A LEADING expert has warned that water brought to drought-hit areas by ship runs the risk of becoming contaminated.
Jaime Lora Garcia, the deputy director of industrial safety, radiophysics and environment at the Polytechnic University of Valencia, has described how the maritime transportation of desalinated water entails the risk of seeing a reduction in water quality if appropriate boats are not used.
Garcia pointed to the example of when boats carried water from Tarragona to Palma 40 years ago, with tests revealing that the water had suffered a loss in quality during transportation.
However, Garcia stresses that contamination will not pose a risk to the health of the general public, as the water can be adequately treated on arrival with chlorine.
The warning comes after Spain’s national government agreed to finance the transportation of desalinated water from Valencia to drought-hit Catalunya.
The government, in collaboration with local water utility companies, revealed that up to 40,000 cubic metres of desalinated water could be moved per day, whilst work will begin on building two desalination plants on the Catalan coast at a cost of up to €467 million.
Catalunya’s regional government recently announced an emergency as an historic drought persists.
Residents across the region, which includes Barcelona, Spain’s second city, have come under water-saving restrictions, including a ban on the filling of swimming pools, public showers and washing cars.
The region has experienced below-average rainfall for 40 consecutive months as reservoir levels dwindle.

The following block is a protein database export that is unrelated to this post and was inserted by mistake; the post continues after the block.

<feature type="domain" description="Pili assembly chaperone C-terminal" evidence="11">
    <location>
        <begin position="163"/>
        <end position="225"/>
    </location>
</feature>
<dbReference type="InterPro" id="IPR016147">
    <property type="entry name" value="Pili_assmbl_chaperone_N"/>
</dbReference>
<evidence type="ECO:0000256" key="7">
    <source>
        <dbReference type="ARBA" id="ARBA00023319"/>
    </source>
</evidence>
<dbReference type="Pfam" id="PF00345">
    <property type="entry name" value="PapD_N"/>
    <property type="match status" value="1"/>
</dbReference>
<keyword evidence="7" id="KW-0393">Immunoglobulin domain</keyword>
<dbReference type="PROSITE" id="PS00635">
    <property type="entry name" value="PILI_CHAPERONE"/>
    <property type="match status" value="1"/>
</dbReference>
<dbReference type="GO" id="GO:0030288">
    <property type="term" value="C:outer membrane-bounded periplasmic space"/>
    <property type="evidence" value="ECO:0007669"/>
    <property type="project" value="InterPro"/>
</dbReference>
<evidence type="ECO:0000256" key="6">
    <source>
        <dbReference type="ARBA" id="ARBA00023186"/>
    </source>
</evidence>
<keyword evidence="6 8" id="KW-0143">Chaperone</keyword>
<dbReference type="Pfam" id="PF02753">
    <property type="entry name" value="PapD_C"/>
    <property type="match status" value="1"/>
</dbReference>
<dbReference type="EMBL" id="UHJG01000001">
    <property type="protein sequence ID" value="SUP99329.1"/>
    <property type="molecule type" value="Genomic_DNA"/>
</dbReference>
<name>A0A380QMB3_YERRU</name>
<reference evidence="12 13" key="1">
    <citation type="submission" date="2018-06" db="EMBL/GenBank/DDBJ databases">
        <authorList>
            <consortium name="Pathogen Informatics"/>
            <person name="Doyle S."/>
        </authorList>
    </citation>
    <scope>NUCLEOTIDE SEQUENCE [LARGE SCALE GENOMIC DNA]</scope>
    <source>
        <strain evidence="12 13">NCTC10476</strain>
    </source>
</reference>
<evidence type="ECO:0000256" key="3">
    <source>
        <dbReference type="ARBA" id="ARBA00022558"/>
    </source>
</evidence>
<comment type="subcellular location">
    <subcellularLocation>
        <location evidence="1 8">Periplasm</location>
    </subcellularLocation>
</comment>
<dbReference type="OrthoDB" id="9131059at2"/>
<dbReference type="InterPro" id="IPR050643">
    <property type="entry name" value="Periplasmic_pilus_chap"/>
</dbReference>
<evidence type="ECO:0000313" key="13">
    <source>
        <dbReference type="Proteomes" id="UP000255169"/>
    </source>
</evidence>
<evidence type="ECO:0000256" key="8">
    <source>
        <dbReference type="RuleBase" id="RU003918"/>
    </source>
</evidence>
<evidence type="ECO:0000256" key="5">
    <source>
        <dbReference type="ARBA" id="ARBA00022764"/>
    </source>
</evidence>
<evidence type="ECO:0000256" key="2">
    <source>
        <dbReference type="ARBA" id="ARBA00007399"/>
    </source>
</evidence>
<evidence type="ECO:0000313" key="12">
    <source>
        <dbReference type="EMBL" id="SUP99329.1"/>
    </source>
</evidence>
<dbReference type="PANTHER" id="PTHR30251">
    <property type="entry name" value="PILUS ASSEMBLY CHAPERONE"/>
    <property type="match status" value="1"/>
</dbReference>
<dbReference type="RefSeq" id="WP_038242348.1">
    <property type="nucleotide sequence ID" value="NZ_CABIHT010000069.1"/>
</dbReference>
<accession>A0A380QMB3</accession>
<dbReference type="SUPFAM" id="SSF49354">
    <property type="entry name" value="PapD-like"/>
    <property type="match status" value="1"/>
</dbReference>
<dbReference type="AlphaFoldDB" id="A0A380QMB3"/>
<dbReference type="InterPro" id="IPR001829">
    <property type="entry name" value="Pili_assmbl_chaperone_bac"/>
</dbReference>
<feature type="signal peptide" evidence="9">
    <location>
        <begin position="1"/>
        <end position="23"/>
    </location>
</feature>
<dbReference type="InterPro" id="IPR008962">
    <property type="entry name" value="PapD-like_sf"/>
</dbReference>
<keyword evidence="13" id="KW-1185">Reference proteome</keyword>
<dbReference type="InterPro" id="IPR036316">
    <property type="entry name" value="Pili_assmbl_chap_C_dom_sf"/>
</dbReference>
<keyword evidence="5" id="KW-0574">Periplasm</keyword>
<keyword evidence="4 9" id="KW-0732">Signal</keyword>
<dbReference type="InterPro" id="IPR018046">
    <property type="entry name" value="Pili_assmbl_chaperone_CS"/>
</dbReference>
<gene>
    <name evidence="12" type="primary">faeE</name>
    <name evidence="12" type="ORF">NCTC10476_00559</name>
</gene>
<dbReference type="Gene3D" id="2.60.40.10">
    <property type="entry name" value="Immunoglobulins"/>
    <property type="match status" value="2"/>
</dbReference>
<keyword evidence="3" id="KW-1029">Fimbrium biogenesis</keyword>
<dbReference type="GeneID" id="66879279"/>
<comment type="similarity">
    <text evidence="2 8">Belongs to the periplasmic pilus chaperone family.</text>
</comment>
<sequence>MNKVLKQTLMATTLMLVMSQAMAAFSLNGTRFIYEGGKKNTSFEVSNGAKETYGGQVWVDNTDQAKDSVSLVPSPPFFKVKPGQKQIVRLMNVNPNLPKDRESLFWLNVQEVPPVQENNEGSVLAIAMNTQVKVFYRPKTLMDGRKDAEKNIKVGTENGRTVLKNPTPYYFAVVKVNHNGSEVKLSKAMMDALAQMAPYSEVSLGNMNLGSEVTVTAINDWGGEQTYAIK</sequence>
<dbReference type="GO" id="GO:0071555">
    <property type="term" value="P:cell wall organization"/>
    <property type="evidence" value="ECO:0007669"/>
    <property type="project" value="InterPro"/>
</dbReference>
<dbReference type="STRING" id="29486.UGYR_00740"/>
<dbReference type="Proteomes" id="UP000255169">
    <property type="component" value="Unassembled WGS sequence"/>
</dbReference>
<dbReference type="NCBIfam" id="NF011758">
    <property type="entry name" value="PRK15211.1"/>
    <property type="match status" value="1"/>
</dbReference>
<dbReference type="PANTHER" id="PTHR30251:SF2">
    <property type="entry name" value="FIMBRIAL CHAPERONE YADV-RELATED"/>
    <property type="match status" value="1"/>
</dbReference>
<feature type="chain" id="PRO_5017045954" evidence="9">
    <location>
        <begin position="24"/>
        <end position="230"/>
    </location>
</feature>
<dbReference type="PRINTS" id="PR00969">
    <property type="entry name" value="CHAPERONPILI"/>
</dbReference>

Similar measures could be introduced in Andalucia which is currently in the midst of its longest drought in 50 years.
Juanma Moreno, the Junta president, announced last Monday, January 29, a new investment package worth €217m that includes new desalination plants and money for municipalities to fix leaky pipes, a key source of water loss.
Andalucia’s reservoir levels are operating at just 22.21% of their capacity – Malaga’s reservoirs are only 15.75% full, whilst Almeria’s reserves have fallen to below 9%, the lowest level of any province in Spain.
Moreno recently stated that the region would need at least 30 days of rainfall in order to prevent restrictions being imposed this summer, with residents fearful of draconian cuts akin to the infamous drought of 1995.
However, heavy rain is forecast this Friday which local residents and authorities hope will help to replenish reservoir levels.
- Spain’s Catalonia to split cost of bringing in water by boat with central government, in desperate bid to combat…
- ‘We will die of heat without swimming pools!’ Residents in Spain fear the consequences of water restrictions as drought…
- EXCLUSIVE: Remembering Spain’s horror drought of 1995: How the streets of the Costa del Sol ‘stank of sewage’ and…